Over two decades after The Satanic Verses sparked a never-ending controversy and provoked a fatwa for his head, author Salman Rushdie has only one thing to say to his detractors: “I did not write it for the mullahs”.
The India-born controversial writer who has lived for years under the shadow of his 1988 book, now liberally jokes about the whole issue.
Speaking at the Hay Festival of Literature and the Art here, the 64-year-old author said books are intended for people who like them.
Joking about the fatwa issue during an interaction, he said he did not write it “for the mullahs. I didn’t think they were my target audience”.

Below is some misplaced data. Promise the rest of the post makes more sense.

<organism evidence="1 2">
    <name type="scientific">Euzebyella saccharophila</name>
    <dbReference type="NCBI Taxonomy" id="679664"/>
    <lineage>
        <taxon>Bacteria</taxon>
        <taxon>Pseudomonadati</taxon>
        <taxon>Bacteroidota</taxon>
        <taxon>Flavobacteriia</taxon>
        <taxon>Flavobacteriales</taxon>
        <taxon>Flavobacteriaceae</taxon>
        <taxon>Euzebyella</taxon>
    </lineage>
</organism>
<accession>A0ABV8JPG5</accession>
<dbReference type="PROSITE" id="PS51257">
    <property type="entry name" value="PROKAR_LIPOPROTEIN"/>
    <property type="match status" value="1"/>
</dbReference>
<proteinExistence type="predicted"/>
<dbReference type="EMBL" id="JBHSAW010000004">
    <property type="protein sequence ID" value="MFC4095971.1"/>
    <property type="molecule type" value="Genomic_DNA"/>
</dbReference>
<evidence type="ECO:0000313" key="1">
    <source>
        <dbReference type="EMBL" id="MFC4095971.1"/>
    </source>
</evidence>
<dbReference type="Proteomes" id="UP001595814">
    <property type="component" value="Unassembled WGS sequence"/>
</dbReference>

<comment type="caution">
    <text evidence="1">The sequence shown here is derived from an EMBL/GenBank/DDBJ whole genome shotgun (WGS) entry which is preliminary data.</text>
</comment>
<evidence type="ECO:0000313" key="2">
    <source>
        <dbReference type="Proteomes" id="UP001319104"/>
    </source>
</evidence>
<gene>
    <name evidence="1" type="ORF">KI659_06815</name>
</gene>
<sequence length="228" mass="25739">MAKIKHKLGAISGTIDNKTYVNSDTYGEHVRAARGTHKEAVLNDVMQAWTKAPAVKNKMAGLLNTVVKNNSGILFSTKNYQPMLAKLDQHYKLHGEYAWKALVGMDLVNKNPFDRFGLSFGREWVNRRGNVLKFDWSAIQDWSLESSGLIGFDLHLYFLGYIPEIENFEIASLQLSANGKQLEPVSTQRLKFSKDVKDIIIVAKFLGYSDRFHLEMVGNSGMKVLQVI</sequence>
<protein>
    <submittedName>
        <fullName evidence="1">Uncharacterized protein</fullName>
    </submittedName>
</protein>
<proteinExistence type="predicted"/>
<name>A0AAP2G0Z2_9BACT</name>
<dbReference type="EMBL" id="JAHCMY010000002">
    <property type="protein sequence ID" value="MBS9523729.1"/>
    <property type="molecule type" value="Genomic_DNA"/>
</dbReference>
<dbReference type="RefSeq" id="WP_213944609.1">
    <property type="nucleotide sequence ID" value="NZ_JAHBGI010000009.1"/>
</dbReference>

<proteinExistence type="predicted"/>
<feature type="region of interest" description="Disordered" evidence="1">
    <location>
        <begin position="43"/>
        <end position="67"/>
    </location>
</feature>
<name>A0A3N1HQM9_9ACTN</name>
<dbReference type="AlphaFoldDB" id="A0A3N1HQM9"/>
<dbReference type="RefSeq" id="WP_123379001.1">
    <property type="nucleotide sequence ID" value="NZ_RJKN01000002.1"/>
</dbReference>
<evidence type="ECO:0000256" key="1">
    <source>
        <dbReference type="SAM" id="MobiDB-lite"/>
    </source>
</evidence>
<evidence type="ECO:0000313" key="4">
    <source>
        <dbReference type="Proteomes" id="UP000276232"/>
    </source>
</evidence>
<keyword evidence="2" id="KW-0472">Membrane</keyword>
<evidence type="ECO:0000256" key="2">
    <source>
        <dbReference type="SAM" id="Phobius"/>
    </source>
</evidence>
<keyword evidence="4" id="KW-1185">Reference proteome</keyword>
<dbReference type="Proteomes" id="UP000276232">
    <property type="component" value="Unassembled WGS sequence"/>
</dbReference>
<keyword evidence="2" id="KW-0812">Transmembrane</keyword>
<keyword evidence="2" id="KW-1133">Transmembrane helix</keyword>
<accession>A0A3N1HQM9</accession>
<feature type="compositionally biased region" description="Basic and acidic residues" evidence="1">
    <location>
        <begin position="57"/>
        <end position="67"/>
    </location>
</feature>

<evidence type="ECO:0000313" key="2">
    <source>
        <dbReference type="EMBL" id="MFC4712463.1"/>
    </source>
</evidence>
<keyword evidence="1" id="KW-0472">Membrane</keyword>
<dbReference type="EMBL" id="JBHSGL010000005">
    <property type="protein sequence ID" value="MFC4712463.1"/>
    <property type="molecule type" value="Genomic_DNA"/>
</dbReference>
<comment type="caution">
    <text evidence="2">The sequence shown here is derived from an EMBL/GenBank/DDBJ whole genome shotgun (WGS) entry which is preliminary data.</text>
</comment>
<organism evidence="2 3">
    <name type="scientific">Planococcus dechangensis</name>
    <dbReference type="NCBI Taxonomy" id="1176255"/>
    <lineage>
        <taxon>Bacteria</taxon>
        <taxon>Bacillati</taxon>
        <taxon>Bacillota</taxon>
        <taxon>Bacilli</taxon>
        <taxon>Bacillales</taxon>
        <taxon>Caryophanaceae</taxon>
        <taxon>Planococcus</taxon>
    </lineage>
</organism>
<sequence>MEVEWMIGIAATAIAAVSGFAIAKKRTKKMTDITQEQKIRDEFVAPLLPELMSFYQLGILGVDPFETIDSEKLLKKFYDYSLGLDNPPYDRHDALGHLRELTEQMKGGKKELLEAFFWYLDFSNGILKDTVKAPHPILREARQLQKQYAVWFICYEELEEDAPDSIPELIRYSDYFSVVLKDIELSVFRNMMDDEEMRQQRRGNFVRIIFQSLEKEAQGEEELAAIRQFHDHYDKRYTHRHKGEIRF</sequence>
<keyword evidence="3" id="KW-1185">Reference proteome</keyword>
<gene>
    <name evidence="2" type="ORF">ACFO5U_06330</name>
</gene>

“The only thing worse than a bad review from the Ayatollah Khomeini would be a good review from the Ayatollah Khomeini,” he remarked.
The author, who is best known for his memorable Booker-winning marvel Midnight’s Children, said the reason why books endure is not that people dislike them or that there is a controversy around them.
“The reason why books endure is because there are enough people who like them. It’s the only reason why books last. It’s the people who love books that make them last, not the people who attack them,” he said.